Pick of the week
The subject of one of the most expensive lots in the Bloomsbury sale, which was largely drawn from two private collections, was not the Prince and his amours, but the political affairs of his father and William Pitt’s government. Although they were catalogued as ‘13 Broadsides’, I am not sure that is quite accurate. They were a set of mock advertisements for plays and entertainments, including Guilielmo Pittachio, Pittpatches Requisition!, Pop-gun Plot, or Assassination of the King, The Exorcising Spirit, George’s Head in a Basket, Grand Exhibition at Wimbledon!!! and An Entire Change of Performances?. These were potentially incendiary squibs put out in 1794 by radical supporters of the French Revolution.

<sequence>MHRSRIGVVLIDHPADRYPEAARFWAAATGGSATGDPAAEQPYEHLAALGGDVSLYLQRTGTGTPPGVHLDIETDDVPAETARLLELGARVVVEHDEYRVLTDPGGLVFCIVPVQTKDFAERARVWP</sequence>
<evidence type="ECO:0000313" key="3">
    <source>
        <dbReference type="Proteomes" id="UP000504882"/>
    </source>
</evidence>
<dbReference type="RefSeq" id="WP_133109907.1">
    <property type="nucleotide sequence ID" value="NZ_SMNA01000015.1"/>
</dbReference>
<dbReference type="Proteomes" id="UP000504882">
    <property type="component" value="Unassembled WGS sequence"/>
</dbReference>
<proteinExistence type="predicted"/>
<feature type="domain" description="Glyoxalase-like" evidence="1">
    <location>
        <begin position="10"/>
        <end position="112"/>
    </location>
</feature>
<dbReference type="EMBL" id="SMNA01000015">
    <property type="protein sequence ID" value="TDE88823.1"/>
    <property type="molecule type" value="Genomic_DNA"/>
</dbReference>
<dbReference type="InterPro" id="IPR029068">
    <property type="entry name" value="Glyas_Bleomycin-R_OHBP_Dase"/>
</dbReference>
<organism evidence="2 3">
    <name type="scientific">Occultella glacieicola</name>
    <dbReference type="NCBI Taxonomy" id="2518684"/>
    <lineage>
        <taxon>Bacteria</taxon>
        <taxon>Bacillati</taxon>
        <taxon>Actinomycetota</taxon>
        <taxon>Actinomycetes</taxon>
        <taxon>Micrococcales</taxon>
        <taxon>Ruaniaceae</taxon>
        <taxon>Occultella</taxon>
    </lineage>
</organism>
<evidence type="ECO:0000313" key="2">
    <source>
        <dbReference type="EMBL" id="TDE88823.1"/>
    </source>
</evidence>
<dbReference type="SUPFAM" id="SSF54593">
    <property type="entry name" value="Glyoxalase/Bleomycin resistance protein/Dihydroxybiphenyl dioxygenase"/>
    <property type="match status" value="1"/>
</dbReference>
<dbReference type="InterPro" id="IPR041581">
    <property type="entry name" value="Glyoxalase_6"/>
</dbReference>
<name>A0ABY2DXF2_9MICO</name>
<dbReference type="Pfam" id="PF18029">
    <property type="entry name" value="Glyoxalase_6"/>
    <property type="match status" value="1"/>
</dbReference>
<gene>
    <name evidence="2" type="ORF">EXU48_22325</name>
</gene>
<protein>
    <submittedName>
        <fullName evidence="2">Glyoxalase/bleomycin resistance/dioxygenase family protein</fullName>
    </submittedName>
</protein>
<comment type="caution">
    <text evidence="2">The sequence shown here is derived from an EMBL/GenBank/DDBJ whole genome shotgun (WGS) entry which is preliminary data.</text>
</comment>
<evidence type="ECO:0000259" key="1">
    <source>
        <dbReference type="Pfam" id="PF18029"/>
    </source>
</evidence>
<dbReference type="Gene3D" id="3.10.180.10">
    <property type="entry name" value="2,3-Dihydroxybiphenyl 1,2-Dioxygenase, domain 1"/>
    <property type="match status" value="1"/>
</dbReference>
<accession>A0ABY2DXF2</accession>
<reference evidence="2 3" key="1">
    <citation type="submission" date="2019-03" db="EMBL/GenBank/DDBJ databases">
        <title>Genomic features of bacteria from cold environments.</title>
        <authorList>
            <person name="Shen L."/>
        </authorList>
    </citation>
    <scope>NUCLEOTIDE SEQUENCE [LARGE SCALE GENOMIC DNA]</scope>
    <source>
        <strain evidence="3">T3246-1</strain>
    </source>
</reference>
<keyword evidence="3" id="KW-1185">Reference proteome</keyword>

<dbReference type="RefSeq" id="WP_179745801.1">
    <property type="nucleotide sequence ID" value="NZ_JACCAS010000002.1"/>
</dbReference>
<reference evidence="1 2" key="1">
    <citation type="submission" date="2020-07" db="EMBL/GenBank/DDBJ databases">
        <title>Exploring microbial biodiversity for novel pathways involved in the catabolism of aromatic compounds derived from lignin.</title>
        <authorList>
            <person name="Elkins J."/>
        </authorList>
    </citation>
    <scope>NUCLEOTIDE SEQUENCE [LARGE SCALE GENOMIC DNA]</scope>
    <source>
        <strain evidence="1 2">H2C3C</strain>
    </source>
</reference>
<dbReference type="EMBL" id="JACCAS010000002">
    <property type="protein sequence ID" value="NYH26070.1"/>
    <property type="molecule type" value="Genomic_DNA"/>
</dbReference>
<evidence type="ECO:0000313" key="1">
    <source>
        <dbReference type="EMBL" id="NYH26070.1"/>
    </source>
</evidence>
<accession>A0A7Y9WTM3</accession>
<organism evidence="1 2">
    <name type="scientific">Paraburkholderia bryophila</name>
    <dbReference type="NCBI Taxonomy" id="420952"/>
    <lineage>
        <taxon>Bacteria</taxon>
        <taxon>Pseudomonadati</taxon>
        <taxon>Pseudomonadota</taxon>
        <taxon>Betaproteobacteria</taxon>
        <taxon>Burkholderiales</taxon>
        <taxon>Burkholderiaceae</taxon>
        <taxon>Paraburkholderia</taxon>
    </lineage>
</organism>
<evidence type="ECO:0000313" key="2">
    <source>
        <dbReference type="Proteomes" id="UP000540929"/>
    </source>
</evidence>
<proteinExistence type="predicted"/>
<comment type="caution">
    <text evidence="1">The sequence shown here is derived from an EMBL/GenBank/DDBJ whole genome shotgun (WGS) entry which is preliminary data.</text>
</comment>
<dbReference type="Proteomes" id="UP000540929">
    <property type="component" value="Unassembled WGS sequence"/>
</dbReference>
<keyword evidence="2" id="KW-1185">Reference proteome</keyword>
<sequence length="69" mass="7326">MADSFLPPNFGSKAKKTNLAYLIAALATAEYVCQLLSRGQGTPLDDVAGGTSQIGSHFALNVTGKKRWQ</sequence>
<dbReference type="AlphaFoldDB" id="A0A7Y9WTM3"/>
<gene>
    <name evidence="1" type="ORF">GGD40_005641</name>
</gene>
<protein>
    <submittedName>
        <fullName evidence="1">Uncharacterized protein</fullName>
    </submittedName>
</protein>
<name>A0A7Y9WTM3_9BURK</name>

The group has been studied by Dr John Barrell, the authority on 18thcentury literature, who notes that, like the Revolution in France, this movement was led by an elite rather than the mob—‘residual and reluctant deference is one of the things that distinguish, I think, the movement of the 1790s from the Chartists of forty and fifty years later. In this context especially, the mock playbills make sense of the question-mark in the title of An entire Change of Performances?, the only advertisement which represents the swinish multitude as actors as well as audience in the imagined revolution. We can read that query as pointing to a continuing dilemma in the popular radical movement about how far it could use an aristocratic parliamentary Opposition which it admired but did not trust, which sought to use it but did not trust it’. Unillustrated and stimated only to £150, the interest of this lot took the price to £2,914.